What Does Your "Normal" Look Like?

What Does Your "Normal" Look Like?

During Asthma Awareness Month, I often try to capture pictures of what the beginning of my day looks like—what my normal is. It’s now several weeks since May ended, and with it, the official Asthma Awareness Month and World Asthma Day sparks that go with it. But, I live with asthma 365 days a year—and in that time, I take a minimum of 4,250 puffs of medication, a minimum of two times a day.

My friend Allie shared this on Instagram on June 25

Click through to read Allie’s stellar description of “her normal” when growing up as a kid with food allergies.

And I got to thinking—what does my “normal" look like?

Defining normalcy—because I’m generally not normal!

Fellow Health Union blogger on their Multiple Sclerosis site, Nicole, writes a blog called My New Normals. Any chronic diagnosis brings with it adapting to a new set of normals: medications, routines, lifestyle and routine changes and adaptations.

I don’t do “normal” well, and that was long before I was diagnosed with asthma! Part of it is likely an ADHD thing, but I find calm in chaos: I enjoy the non-routine of travel, I love freelancing because it’s rare I have two days that follow a pattern, and to an extent, I do best under short bursts of stress. So, routine wise, my normal is definitely not normal.
However, living with asthma, my normal looks a bit different than those without.

What does my normal look like?

I wake up in the morning and usually spend some time listening to podcasts. When I get up, I’ll take three inhalers. Sometimes four if it’s a rough morning and I need Ventolin. Sometimes I take them roughly at the same time, splicing other “getting ready’ tasks in the middle, but most often I get up, take one inhaler, go do something, take the next inhaler, and repeat—sometimes it takes me hours to get all my meds done!

When I get dressed, I put an inhaler floating around somewhere (usually the bathroom counter) in the pocket of my jeans or shorts. I sometimes settle down to work around this point; other times I’ve already been working for hours—hey, if inspiration strikes when I’m still in my PJs, who am I to say no? I also put my Apple Watch on, which has a Road ID attached to it—sometimes, I end up wearing two medical IDs because the bracelet my friend Heather made me is pretty, but it’s too much work to bother taking the Road ID off my watch!
If I’m exercising, I’ll take a couple hits of Ventolin before I start getting ready to go for a walk, or to the living room to dance, or to the basement to ride the stationary bike. By the time I’m finally ready to go 20 distractions and 30 minutes later, my lungs are ready, too. I put the inhaler back in my pocket, or on the living room table by my Bluetooth speaker, or somewhere near the exercise bike.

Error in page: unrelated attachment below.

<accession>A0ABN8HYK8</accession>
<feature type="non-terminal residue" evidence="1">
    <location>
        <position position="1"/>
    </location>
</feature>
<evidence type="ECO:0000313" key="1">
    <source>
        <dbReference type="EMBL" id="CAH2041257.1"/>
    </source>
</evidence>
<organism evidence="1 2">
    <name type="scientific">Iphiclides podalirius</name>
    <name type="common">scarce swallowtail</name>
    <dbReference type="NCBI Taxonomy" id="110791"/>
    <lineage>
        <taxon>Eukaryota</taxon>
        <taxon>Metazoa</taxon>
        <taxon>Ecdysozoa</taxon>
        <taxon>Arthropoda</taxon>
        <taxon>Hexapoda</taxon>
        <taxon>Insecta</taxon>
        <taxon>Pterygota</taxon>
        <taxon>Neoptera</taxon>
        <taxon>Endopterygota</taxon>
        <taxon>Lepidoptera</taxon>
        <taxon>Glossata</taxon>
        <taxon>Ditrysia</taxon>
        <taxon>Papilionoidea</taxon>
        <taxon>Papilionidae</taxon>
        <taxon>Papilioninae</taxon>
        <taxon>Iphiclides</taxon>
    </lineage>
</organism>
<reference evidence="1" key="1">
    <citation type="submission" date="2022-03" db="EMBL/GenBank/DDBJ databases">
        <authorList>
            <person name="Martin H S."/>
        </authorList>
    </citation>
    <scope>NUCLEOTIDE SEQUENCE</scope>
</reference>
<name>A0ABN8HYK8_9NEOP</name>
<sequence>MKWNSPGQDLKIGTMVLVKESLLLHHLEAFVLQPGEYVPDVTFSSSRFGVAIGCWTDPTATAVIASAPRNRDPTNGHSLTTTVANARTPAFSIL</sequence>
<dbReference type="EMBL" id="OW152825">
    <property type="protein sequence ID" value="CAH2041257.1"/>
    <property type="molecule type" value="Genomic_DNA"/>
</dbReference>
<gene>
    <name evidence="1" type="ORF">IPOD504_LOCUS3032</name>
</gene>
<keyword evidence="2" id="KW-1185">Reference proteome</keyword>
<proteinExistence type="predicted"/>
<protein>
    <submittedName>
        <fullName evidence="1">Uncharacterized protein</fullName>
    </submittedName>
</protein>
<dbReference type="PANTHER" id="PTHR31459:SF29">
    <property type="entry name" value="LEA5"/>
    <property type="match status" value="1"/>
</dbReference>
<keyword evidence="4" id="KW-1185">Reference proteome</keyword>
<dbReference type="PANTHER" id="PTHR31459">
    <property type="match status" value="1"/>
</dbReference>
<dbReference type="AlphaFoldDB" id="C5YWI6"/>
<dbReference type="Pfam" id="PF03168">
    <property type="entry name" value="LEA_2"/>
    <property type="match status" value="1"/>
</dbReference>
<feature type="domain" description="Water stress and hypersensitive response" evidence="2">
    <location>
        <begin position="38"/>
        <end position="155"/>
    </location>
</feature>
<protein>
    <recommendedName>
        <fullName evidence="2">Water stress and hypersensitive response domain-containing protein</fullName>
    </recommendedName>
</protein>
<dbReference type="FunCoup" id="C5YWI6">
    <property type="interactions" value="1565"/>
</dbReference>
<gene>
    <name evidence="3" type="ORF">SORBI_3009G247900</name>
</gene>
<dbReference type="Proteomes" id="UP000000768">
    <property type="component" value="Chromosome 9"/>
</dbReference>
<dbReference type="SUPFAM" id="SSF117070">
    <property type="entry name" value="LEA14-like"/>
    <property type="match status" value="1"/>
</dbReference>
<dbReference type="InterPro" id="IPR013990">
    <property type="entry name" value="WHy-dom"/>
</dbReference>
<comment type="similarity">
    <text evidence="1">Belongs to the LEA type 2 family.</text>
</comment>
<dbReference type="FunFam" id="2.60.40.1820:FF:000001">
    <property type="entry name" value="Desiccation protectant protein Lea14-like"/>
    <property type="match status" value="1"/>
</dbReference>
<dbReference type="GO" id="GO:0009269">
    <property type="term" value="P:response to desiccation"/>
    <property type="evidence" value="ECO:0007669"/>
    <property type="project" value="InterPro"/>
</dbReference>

When I go out, I’m constantly alert for triggers—smokers, perfume, the laundry aisle, construction sites. It’s in the back of my mind, and I navigate these things with a semi-consciousness. I use my inhaler when I need to (but usually put it off till I get somewhere more private, like a deserted bus stop, the car, or a bathroom!). Some days are better than others—some I will not use my rescue inhaler at all. Some I will need it multiple times. Some days I’ll need a nebulizer treatment or two depending how I’m feeling, but that’s not often. Depending on how I’m feeling, if I’m on the edge somewhere between iffy and not great, I’ll take a dose or two of Atrovent partway through the day if I need it.

My normal is expecting the unexpected. It’s having an acute sense of what’s going on in my lungs at the back of my mind all the time—even if I’m not having symptoms, there is a piece of my mind surveying my body.

The end of the day will be like the beginning, partly in reverse: I’ll take my inhalers, brush my teeth, and get ready for bed. I’ll take the inhaler out of my pocket and put it either on the bathroom counter or tucked beside/under my pillow—that mostly depends on my breathing, or simply if I forgot to take it out of my pocket before going to my room! I’ll often put a podcast or audiobook on until shortly before I fall asleep. Fortunately, it’s rare I have nocturnal asthma symptoms, and usually sleep soundly.

My normal involves more doctors than it should for various reasons, more medicine than I’d like, more attention paid to my health—for both the good and bad. Regardless, it’s my normal now—I’ve adjusted to it over the last decade.

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